Bernard Brandt said...

The joke going around in L.A. after the 1992 Riots (other than of course, "Why can't we just get along?") was "Around these parts, the optimists are learning Japanese/Chinese/Korean, the pessimists are learning Spanish, and the realists are learning sharpshooting."

Yeah, I know the skill sets I need.

But the way I see it, we can either make history, or become history. I prefer the former. Taking some thought for the future is one way of making that choice.

And if you think it makes much difference where one lives in this Brave New World, then it is you, sir, who will not even know what hit you.

Bert said...

Little nice white boy gets to play with the darkies and pretend they don't want his cash.

Faggot.

Bernard Brandt said...

Bert,

Shoo, troll, shoo.

Bert said...

Or else what exactly? You'll hit me with your scented pink down pillows?

Bernard Brandt said...

Abuse, for starters, you gorm-less, brain-less, bowel-less, ball-less excuse of a troll.

I’d call you an @$$hole or a c*nt, but those at least serve useful functions, which in my opinion you do not. The words “bitch” or “pussy” come to mind, but you don’t rate those either, as they denote a level of intelligence or honor which you lack. “Piece of shit” also presents itself, but it is far too substantial to denote the likes of you: besides, shit can at least become something useful, like manure. I doubt you’ve ever done anything useful in your so-called life at your mamma’s house. If you ever had a mamma.

So, shoo, you stinking, foul, nearly non-existent waft of flatulence, whose futile attempt to offend is blown away by the winds of a weary world. You aren’t even worth the wad of ass-wipe it would take to erase you.

Bert said...

If you wrote that unironically, then congratulations on making yourself look like even more of a moron.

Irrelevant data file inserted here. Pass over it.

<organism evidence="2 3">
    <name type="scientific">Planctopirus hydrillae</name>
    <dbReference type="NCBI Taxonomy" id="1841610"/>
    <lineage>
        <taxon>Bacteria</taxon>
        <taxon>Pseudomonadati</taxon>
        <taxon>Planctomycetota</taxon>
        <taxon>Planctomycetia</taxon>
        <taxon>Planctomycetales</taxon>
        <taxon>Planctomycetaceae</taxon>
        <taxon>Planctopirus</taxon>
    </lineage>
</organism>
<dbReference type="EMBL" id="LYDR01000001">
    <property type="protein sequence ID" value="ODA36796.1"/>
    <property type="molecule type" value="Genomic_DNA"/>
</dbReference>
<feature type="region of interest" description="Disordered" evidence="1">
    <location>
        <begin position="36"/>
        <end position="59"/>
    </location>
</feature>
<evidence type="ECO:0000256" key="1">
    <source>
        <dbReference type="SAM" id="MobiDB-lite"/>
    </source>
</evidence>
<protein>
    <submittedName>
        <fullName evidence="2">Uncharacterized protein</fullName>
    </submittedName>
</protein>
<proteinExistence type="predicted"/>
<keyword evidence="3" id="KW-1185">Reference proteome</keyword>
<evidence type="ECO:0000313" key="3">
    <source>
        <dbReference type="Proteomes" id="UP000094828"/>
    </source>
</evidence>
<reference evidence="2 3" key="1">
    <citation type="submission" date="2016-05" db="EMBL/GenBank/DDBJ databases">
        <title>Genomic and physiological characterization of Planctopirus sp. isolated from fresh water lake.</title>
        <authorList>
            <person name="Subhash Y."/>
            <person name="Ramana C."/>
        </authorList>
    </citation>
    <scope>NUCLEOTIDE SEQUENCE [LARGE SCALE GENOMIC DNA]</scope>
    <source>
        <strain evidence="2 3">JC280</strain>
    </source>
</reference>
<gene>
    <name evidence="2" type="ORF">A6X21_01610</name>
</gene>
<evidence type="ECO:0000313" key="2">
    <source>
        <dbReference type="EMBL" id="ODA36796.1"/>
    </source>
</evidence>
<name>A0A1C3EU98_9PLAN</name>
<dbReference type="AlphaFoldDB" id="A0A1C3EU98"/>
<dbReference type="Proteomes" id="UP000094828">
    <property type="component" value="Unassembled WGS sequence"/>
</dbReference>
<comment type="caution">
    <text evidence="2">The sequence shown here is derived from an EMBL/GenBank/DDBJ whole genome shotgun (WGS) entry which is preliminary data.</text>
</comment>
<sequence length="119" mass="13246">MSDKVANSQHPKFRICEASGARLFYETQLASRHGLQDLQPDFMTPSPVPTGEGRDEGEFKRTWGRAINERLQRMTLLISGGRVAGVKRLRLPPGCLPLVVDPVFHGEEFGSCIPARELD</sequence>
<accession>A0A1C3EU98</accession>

And are you one of those types that really can't handle typing asshole and cunt?

Bernard Brandt said...

As to your last question, no. While I'm happy to tell you what you are not, blogger tends to censor certain words.

And do please continue to give me more information by posting more. I've only given my opinion of you. You've managed to commit libel per se. Do ask the Anti-Gnostic what that is.

In these parts, there's a bumper sticker: "Please keep honking. I need to reload."

The Anti-Gnostic said...

Bernard - the frustration from our side is that your camp seems so deliberately obtuse:

1. conservatives--by which I mean the ones terrified of being seen outside the Overton window--insist on finding enemies to their right, a fatal tactic;
2. conservatives are bringing a knife, nay, a water pistol, to a gunfight;
3. conservatives are antiquarians, not that there's anything wrong with that, but it renders them impotent in the face of demographic facts on the ground.

Bernard Brandt said...

Dear Anti-Gnostic,

Thank you for your thoughtful comment. As with the subtext of the Monty Python skit, "I'm here for an argument", I much prefer reason to contradiction or abuse.

And yes, I share your frustration in most conservatives' obtuseness, divisiveness, ineffectuality and antiquarian bent. I believe, however, that you are mistaken in calling conservatives "my camp".

At present, I'm working my way through reading the entries in http://moldbuggery.blogspot.com, and more to the point, the political texts cited in it. I am beginning to consider neo-reaction more consistent and fruitful than either conservatism or libertarianism. We shall see.

Under the circumstances then, it would appear that attacking potential allies is a vice practiced by others besides conservatives or progressives. I would suggest that you might reconsider its use.

Porter said...

At present, I'm working my way through reading the entries in http://moldbuggery.blogspot.com

Let us know when you reach the point of uncovering which sect of 19th century agrarian communalists we can hang our miseries on.

Bernard Brandt said...

Oh, come now: that is a no-brainer, and does not require neo-reaction to give the answer to that one:

Try this, then, Porter:

http://en.wikipedia.org/wiki/Paris_Commune

While we can not hang our miseries on this, as far as I am concerned, this is the source of most miseries of the last century or so.